This “assertion of impossibility was one of the three critical reasons” for the arrest, the motion stated, “along with (Jennings) not calling the police on the night of the incident and his refusal to submit to a polygraph examination…”
Anmar told police he thought Jennings was trying to stab him in the neck and defended himself with his right arm while steering with his left hand. Jennings said Anmar tried to take the knife from him, which cut Anmar’s hand. Det. Perkowski, who has been on the Darien Police force for 24 years, stated in the arrest warrant that his investigation “discredits Jennings’ statement that Anmar reached into the back of the cab while he was driving.”
There are also disagreements between Riccio and Darien Police over a polygraph test that was never administered. Riccio said he canceled the test scheduled for Jennings because police would not drop the charges if he passed. The arrest warrant states that Riccio canceled the lie detector because he had other court obligations, and he also saw no benefit to Jennings taking the test.
The rationale for Jennings’ actions immediately following the stabbing was also omitted from the arrest warrant, Riccio claimed. In the warrant, police only state that Jennings said he never came forward because he wanted the matter to go away. Police excluded elements of Jennings’ statement that revealed his fear that if he came forward, the driver would find out who he was and where he lived, and that he feared for his wife and children.
Police, however, considered that fear even more reason for Jennings to call police immediately. Jennings came forward nearly two weeks after the incident, when a friend read a report in The Darien Times and told Jennings about it. Jennings then called Riccio on Dec. 28, they met on Jan. 2, and went to police on Jan. 4. The arrest warrant wasn’t issued until Feb. 16.
Jennings admitted to police that he drank several beers at a holiday party before getting his ride home. Dr. Norman Klein, a forensic psychologist with more than 30 years experience, said that facts often become distorted over time, and alcohol consumption can exacerbate memory problems.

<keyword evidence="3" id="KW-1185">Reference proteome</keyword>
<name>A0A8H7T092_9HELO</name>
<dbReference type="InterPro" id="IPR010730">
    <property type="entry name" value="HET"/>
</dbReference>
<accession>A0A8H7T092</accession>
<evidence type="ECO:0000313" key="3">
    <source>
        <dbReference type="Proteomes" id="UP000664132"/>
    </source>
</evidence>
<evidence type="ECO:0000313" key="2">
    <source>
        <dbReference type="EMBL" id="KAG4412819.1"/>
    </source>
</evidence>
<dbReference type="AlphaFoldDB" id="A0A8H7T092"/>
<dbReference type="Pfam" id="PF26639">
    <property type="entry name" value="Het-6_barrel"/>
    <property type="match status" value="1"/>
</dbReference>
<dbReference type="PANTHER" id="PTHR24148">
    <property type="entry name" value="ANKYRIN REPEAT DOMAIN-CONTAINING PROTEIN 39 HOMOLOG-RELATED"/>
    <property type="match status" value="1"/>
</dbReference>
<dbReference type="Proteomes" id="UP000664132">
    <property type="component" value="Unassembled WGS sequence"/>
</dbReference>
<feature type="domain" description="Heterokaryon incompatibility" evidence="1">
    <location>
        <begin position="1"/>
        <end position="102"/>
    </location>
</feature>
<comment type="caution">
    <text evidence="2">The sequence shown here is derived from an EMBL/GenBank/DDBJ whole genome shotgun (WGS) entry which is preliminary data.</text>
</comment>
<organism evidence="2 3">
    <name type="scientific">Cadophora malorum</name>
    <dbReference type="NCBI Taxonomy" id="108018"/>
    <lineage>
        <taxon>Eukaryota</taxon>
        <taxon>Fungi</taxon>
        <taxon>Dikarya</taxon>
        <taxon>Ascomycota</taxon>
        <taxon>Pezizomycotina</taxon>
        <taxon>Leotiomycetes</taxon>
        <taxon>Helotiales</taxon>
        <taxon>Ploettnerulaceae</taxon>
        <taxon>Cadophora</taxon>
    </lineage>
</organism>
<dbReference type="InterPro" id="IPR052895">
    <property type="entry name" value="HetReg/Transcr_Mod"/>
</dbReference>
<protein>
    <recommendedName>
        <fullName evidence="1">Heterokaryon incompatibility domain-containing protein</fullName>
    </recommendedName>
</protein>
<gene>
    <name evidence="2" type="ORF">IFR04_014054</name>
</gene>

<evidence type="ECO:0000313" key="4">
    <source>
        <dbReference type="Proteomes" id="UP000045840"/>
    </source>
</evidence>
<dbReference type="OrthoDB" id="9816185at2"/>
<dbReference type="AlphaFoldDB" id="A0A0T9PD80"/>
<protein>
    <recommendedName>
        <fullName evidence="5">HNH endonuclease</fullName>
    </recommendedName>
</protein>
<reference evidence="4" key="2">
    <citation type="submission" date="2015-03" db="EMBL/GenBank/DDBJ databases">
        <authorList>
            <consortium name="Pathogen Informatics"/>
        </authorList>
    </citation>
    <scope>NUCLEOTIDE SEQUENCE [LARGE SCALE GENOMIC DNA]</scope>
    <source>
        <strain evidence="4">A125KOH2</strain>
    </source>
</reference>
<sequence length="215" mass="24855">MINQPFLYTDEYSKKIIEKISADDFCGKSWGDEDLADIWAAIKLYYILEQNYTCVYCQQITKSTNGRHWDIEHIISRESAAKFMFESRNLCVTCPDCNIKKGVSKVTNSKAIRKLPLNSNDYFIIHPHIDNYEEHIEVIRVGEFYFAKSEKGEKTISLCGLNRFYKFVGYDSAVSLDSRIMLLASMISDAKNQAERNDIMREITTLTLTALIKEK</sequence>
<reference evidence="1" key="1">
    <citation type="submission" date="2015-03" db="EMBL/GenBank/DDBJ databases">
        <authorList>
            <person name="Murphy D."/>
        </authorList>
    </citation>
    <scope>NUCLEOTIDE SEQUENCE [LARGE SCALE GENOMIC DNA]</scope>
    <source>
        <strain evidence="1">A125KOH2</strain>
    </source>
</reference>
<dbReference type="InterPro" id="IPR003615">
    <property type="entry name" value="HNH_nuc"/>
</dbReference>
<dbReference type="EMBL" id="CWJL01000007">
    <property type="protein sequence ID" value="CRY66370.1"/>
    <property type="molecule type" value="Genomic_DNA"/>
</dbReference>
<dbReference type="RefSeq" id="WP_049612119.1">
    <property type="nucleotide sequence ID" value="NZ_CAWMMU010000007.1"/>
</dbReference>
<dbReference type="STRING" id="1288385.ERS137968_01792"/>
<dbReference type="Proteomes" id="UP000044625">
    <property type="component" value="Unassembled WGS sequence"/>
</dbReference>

“Memory can be notoriously faulty over time, especially if it is of an event fraught with stress and trauma,” Klein said.
Riccio also says that the claim that Jennings said the police wouldn’t bother him because he pays $10,000 in taxes did not come from initial statements given by Anmar, nor did it come into light that Jennings screamed racial slurs at Anmar until Anmar’s later statement.
“In light of this repeated conduct by Det. Perkowski throughout the affidavit… the court was presented with an affidavit that was distorted to present Anmar’s assertions in the most favorable, albeit erroneous, light possible and (Jennings’) position in the least favorable, also erroneous, manner possible,” the motion stated. “These gross and repeated misrepresentations are diametrically at odds with the legal obligation of (police) in the warrant process.”
Bussell this week stood by the police investigation and arrest warrant. “We are not biased,” he said. “We are not biased either way.”
Riccio contends that Jennings was the victim of abduction, although no charges have been filed against Anmar. Anmar has retained the law services of Hassan Ahmad of Ahmad Naqvi Rodriguez in Manhattan. Ahmad has not returned numerous requests for comment, but has previously said that his client “wants justice,” and that “he wants the defendant prosecuted to the fullest extent of the law.”
“We’re discussing all our legal options,” Ahmad said in March.
Jennings has since been put on indefinite leave from his position as the co-head of fixed income capital markets in North America at Morgan Stanley. Under Connecticut’s hate crime statute, Anmar could seek civil damages from Jennings. If convicted, Jennings faces up to 10 years in prison and a $10,500 fine.